Here is another possible connection -- the talent needs in some cities might lead to the growth of universities in cities in other parts of the region. In a hypothetical history of the Midwest, Chicago might extend its current concentration of research universities and become a "knowledge center" for the region, supplying the inventors, architects, accountants, and lawyers for the region. In fact, specialized education and research is more diffused than this; but isn't this essentially the role that Boston played for a century or so for the northeast?

A third possibility -- two cities might be tightly linked through the existence of particularly efficient transportation or communication systems between them. Are Seattle and San Francisco more tightly linked economically because they are both Pacific Ocean ports with low-cost transport between them? What about Minneapolis, St. Louis, and New Orleans, linked by the barges of the Mississippi River?

Historically there are fairly good measures of economic interconnectedness between places. We can examine the correlation of time series of prices, wages, and profits to measure the degree of economic integration that exists among A, B, and C. Likewise, we can examine the patterns of growth or contraction of employment over time; do Milwaukee, Toledo, and Detroit demonstrate synchronized patterns of growth and contraction in business activity and overall employment over long periods of time? And the transport links mentioned here are a particularly fundamental source of economic integration in 19th-century studies of China, France, or the United States. (It's possible that contemporary data would suggest that all U.S. cities are equally integrated by these measures, since market integration has increased dramatically through transport and communications improvements.)

The most compact basis for studies of regional integration derives from the original insights of central place theory -- William Cronon's analysis of Chicago and its hinterlands, Nature's Metropolis: Chicago and the Great West, is an outstanding example of this approach. And G. William Skinner's analysis of the urban hierarchies of late imperial China falls in this general approach. What these examples do not permit, though, is analysis of inter-city dependencies across a region. At a very different level, these are the kinds of questions Saskia Sassen is asking about "world" cities. She attempts to identify the linkages that exist among major cities with respect to financial flows, internet traffic, and telephone calls. See earlier posts on each of these approaches (post, post, post).

Tuesday, February 17, 2009

A crisis in sociology?

Alvin Gouldner thought there was a "coming crisis in sociology" -- but that was almost forty years ago, in 1970 (The Coming Crisis of Western Sociology). And in 1996 Immanuel Wallerstein closed out the century by chairing the Gulbenkian Commission on the Restructuring of the Social Sciences, issuing a report that called for some radical rethinking of the basic assumptions of the social sciences (Open the Social Sciences).

Both Gouldner and Wallerstein are pretty good at theorizing about the social world. So what can we learn from their worries? Does the twenty-first century demand some new thinking in the ways that we construct the social sciences?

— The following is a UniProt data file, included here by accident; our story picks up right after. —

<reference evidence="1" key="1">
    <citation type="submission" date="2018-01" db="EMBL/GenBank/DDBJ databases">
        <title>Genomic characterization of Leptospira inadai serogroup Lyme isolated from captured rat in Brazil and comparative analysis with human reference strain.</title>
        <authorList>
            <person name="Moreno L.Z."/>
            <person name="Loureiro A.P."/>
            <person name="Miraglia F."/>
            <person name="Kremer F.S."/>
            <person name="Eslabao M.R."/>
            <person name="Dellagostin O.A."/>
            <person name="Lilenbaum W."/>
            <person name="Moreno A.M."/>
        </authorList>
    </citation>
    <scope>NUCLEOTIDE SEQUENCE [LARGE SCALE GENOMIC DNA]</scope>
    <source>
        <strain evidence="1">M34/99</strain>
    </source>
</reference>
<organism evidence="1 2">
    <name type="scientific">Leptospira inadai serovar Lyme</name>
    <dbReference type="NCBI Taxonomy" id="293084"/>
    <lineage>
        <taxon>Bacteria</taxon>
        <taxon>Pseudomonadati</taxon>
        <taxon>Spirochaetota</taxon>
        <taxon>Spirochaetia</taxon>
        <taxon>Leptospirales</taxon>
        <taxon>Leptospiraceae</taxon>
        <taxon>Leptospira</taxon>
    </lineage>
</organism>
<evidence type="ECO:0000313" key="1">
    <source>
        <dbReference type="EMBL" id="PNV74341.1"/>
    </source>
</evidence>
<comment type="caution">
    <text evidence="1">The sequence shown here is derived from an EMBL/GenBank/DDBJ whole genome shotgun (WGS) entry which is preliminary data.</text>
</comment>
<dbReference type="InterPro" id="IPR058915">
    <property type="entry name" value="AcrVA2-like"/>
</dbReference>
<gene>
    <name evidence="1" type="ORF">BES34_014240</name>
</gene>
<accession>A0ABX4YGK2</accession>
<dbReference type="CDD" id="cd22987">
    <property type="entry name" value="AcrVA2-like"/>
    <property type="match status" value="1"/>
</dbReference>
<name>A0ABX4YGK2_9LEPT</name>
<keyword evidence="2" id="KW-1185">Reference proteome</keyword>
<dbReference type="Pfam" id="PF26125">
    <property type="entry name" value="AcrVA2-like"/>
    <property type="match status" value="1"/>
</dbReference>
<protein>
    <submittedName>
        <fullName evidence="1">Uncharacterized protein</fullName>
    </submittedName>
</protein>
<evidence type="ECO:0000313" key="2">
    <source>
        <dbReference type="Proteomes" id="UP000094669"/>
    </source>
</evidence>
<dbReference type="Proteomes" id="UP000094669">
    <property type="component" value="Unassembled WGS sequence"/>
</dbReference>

I think it does. If we want to have a more adequate basis for understanding the rapid processes of social change that surround us globally and locally, we need to rethink the concepts and methods we bring to social theory. And if we want to have a basis for attempting to influence some of these processes through policy, so as to avoid some of the more awful outcomes that they seem to lead to, then we need to be more eclectic in our thinking about social causes and their interactions.

What are some of the considerations that lead Gouldner, Wallerstein, and other critics to the conclusion that sociology needs some rethinking?

Gouldner's concerns are focused on what he calls the Academic Sociology of the first half of the twentieth century. The first two-thirds of the book takes the form of a critique of the sociological theories that dominated sociology in the 1940s and 1950s -- theories of social order, structural development, the workings of the social system, functionalism, and the pervasive influence of Talcott Parsons in the middle decades of the century. So the crisis to which Gouldner refers is really the crisis of functionalist sociology (though he indicates that he thinks that Marxist sociology is heading towards its own crisis as well). It is a sociology that attempts to understand society as a system, that expects social phenomena to be lawlike, and that abstracts almost entirely from history as context or process.

Essentially Gouldner's critique is that functionalism implicitly assumes that social systems have reached some kind of optimum in the composition of institutions that govern social life. Social organizations bring about maximum social utility. But Gouldner points out that this theoretical mindset makes it inherently difficult to deal with change. And yet the United States in the 1960s was unmistakeably involved in a process of profound change in its social, economic, and political institutions. So functionalist sociology was ill-equipped to understand and explain the most basic features of American life in the post-Vietnam War era -- mass protest, racial inequality, extension of the welfare state, urban poverty, and maladaptive political structures.